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1 / 3 Show Caption + Hide Caption – Fort Sill Garrison Command Sgt. Maj. Russell Blackwell shows his AER pledge form that he just filled out March 5, 2021, at the Main Exchange food court. The campaign runs through May 15.
(Photo Credit: Fort Sill Tribune staff)
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2 / 3 Show Caption + Hide Caption – Army Emergency Relief information cards and pledge forms sit on a table March 5, 2021, at the Fort Sill Main Exchange food court. The campaign kick off and runs through May 15.
(Photo Credit: Fort Sill Tribune staff)
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3 / 3 Show Caption + Hide Caption – Ken Lewis Fort Sill Financial Readiness Program manager, and Army Emergency Relief campaign director, talks to a crowd March 5, 2021, at the Main Exchange food court during the AER kick off. Lewis said AER's goal is to make 100 percent contact with Soldiers.
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FORT SILL, Oklahoma (March 11, 2021) -- The Fires Center of Excellence and Fort Sill kicked off its annual Army Emergency Relief (AER) campaign March 5 at the Main Exchange.

During the ceremony Fort Sill Garrison Command Sgt. Maj. Russell Blackwell signed his pledge form.

“Army Emergency Relief is all about Soldiers helping Soldiers, and that includes families and retired Soldiers,” Blackwell said. “It’s entirely by donations; there is no federal funding.”

Across the Army in 2020, AER loaned $50 million, and paid out $10 million in grants, Blackwell said.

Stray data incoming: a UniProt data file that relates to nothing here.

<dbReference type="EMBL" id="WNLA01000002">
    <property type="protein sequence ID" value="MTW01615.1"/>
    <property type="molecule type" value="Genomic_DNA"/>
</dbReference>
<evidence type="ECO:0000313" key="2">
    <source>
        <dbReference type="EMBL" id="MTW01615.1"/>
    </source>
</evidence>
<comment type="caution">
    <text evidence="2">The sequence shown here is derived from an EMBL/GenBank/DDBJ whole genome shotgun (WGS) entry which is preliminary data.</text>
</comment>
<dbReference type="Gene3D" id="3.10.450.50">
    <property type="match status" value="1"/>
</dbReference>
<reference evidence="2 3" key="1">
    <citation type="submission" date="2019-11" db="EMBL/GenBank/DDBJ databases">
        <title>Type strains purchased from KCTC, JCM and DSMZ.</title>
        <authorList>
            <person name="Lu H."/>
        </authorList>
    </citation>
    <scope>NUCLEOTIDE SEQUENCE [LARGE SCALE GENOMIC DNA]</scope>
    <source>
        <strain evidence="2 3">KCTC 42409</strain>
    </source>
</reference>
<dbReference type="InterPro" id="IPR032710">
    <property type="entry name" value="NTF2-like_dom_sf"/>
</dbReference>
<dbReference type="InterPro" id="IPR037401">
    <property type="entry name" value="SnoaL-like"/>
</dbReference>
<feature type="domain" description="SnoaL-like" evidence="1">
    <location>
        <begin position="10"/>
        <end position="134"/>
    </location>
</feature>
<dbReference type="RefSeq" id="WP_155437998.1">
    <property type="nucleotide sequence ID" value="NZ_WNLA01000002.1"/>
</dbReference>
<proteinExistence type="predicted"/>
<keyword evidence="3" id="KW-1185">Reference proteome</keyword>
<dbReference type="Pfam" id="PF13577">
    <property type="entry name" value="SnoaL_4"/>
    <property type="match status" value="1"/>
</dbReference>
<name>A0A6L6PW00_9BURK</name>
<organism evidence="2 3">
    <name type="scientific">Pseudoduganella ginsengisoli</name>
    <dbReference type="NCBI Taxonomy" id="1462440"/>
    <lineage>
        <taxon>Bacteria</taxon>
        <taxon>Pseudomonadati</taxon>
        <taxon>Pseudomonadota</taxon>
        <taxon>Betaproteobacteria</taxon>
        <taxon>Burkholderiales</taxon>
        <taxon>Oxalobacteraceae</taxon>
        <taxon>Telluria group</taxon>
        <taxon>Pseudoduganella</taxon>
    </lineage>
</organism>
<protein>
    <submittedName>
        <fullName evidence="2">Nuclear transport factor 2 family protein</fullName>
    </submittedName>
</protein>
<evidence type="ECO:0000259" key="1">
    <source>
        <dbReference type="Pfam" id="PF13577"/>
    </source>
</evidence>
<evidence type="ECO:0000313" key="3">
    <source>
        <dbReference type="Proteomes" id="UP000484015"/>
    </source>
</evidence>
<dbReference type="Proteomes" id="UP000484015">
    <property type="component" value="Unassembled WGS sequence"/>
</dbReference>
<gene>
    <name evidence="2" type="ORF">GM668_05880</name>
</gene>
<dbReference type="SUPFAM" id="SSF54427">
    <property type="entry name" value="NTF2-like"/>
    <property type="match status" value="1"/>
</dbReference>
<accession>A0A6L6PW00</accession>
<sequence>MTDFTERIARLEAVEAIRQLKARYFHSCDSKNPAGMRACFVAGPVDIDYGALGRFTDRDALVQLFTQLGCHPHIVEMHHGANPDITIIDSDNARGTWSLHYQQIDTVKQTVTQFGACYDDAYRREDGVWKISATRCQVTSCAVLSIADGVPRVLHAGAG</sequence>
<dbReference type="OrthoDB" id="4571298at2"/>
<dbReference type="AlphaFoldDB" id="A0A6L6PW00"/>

Ken Lewis, Fort Sill Army Community Service Financial Readiness Program manager, and AER campaign director, said last year Fort Sill provided more than $400,000 in grants and loans.

Ninety cents out of every AER dollar goes directly to Soldiers, while the other 10 percent is for overhead, Lewis said. “That is a pretty darn good ratio for a charitable organization.”

“We could not do this without you. Soldiers are AER, whether active or retired,” Lewis said.

AER’s goal is to make 100 percent contact with Soldiers, Lewis said. A lot of Soldiers thought AER was put on hold because of the pandemic, but it was not. The campaign runs through May 15.

AER grants do not have to be paid back. Its loans are interest free and the payment schedule is tailored to the Soldier’s ability to pay, Lewis said. “AER does have a heart.”

There are about 30 categories approved for AER use, Lewis said.

One of those is emergency family leave involving an immediate family member, and that’s automatically a 50 percent grant, and sometimes 100 percent depending on the circumstances.

“AER is not a crutch, it will not affect your promotion or how you are perceived in the Army,” Lewis said. “It is a hand up, not a hand out.”

AER cannot be used to pay debts, he added.

One of AER’s offerings is the Quick Assist program, where first sergeants and commanders can approve up to $2,000 in assistance for their Soldiers, said Daniel Farrell, financial readiness specialist. “They know their Soldiers and their needs. The leaders are trusted to be part of the AER process.”

A new, online way to apply for AER is coming, Farrell said. It’s called Army Relief Made Simple, or ARMS, where Soldiers input their financial information as they apply for AER. It’s currently being piloted at three large installations, Lewis said.

And there is another AER program that confidentially provides for Soldiers without their commands getting involved in the process, Farrell said.

“Coming for assistance is not a sign of weakness, it is a sign of strength,” Farrell said. Soldiers who come to AER will be much better off financially than those who go to a payday lender that charges high interest.

“Soldiers who are financially ready are mission ready,” Farrell said. “We want Soldiers to use the benefit of AER before they get into financial trouble.”